Applied sciences professor Qiang Chen and his research team are attempting to develop plant-based methods to curb the effects of West Nile Virus.
Chen and his peers at the Center for Infectious Disease and Vaccinations believe they have found ways to restrict all stages of the virus.
“Our goal has always been to attack all aspects of the virus, starting with the surveillance of virus-carrying animals, to better detection methods in humans and finally to develop the preventative vaccines for those already suffering,” Chen said.
West Nile Virus has hit Arizona especially hard.
According to the Centers for Disease Control and Prevention, there have been 103 diagnosed cases of West Nile Virus in Arizona between January and the end of October. Three of those cases resulted in death.
Chen said contemporary methods of detecting West Nile examine cell cultures from serum or cerebrospinal fluid or tissues.
These tests are generally limited in what they can detect, and accuracy has proven inconsistent.
“These are other viruses, called flaviviruses, that have characteristics similar to West Nile,” Chen said. “Current tests inform us about which group of flavivirus are at work but don’t deduce whether or not you actually have West Nile.”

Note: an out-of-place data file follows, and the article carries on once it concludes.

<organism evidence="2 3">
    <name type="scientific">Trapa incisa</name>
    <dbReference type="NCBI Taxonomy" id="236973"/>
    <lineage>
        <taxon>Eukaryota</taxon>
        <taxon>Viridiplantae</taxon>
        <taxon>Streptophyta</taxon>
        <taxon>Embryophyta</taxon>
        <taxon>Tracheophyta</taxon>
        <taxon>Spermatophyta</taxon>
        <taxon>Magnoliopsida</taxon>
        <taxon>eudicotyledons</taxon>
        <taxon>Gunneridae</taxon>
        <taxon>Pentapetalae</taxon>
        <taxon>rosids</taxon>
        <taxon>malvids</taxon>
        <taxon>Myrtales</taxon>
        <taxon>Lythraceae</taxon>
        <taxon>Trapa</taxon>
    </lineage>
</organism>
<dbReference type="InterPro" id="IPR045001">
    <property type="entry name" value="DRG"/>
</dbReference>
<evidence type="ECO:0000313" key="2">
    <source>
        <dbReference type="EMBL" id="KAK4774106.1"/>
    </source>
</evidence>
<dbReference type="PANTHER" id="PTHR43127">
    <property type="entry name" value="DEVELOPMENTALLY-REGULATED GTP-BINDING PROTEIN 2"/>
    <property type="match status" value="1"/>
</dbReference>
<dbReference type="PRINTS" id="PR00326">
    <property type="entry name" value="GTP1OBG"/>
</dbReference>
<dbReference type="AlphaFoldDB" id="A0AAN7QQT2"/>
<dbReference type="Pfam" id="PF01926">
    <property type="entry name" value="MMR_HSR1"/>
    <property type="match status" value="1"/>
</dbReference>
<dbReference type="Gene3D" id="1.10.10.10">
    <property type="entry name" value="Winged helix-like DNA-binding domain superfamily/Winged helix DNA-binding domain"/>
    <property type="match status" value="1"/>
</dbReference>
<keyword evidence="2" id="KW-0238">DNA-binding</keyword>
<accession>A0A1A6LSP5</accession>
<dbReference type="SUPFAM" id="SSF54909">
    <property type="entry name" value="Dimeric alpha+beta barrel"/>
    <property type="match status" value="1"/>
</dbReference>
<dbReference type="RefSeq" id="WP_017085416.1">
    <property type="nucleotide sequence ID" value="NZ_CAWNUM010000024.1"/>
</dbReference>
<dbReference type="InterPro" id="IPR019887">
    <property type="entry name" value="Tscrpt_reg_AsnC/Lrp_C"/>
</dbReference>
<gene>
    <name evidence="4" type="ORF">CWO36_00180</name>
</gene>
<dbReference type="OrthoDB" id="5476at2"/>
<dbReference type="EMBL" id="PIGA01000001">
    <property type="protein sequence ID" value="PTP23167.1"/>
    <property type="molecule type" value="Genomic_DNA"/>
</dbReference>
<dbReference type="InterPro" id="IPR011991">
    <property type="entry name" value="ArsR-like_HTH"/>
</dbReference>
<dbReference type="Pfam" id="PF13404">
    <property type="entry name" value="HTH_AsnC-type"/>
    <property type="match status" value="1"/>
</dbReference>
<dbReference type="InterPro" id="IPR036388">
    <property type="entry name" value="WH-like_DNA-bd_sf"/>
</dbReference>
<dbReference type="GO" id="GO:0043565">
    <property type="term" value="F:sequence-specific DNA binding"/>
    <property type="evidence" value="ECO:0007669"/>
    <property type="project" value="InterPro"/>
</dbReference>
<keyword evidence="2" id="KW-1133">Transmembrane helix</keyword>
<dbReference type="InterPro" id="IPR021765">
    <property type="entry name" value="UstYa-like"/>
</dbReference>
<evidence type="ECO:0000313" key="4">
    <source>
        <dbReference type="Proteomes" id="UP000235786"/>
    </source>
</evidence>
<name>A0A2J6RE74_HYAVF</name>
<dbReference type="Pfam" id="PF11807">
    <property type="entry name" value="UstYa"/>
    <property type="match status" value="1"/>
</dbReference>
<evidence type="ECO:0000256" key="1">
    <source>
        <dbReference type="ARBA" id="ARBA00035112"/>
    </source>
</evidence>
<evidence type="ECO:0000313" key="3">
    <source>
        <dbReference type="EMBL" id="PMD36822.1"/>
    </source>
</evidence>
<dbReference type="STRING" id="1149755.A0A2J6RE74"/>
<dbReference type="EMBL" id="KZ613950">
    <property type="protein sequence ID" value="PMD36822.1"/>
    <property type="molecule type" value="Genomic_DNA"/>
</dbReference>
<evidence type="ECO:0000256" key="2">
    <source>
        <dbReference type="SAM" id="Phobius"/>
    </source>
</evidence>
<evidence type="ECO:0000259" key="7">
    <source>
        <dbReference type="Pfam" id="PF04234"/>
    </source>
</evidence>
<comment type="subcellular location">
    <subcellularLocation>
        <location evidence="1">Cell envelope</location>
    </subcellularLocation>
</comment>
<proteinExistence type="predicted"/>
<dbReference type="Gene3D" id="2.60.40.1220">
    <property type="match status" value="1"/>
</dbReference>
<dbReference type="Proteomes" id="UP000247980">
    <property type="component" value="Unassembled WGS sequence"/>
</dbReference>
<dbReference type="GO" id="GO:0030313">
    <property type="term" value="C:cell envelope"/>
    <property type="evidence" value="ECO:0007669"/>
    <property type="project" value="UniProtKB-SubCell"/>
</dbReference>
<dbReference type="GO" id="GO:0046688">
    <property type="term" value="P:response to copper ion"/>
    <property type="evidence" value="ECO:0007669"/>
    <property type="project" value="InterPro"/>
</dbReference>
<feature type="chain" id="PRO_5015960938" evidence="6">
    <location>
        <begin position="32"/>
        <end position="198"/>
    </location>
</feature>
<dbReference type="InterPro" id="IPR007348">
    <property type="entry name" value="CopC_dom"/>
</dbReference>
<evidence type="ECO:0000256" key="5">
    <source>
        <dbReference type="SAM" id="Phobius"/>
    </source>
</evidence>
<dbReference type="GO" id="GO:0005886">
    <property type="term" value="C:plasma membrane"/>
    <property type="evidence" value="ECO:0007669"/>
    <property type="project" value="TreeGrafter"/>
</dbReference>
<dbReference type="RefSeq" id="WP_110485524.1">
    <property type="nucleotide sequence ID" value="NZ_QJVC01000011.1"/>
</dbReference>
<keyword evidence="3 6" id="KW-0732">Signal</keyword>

Chen said though he is optimistic about the work he and his team has produced thus far, it’ll be a while before a worldwide cure for West Nile Virus can be declared.
“I am anxious to put something on the market for those who need it,” Chen said. “Unfortunately, drug development is a very complicated process that doesn’t happen overnight.”
Applied biological sciences senior Kahlin Leuzinger, a member of Chen’s research team, cultivates the plants and genetically modifies bacteria DNA.
Leuzinger said the plants used in the study could produce a special substance that affects West Nile Virus.
“These plants offer a robust system to produce large volumes of the reagents necessary for the detection and diagnosis of the disease,” Leuzinger said. “Working with plants is a practical, cost-effective alternative to mammalian, insect or bacterial cell systems.”
Professor Roy Curtiss, director of the Infectious Diseases and Vaccinology department at the Biodesign Institute, has dedicated much research to studying various infectious diseases, though he is not part of Chen’s team.
Curtiss has worked for years to develop vaccines meant to combat diseases transmitted by fish, poultry, swine and cattle.
Curtiss said it’s important to develop disease-specific tests that can quickly narrow down which ailment the patient has because no two viruses are the same.
“When you can work out more accurate methods of what these people are specifically infected with, your chances of defeating said disease improve,” Curtiss said. “West Nile Virus has already found a home in Arizona, and it’s up to us to find new ways to fight it.”
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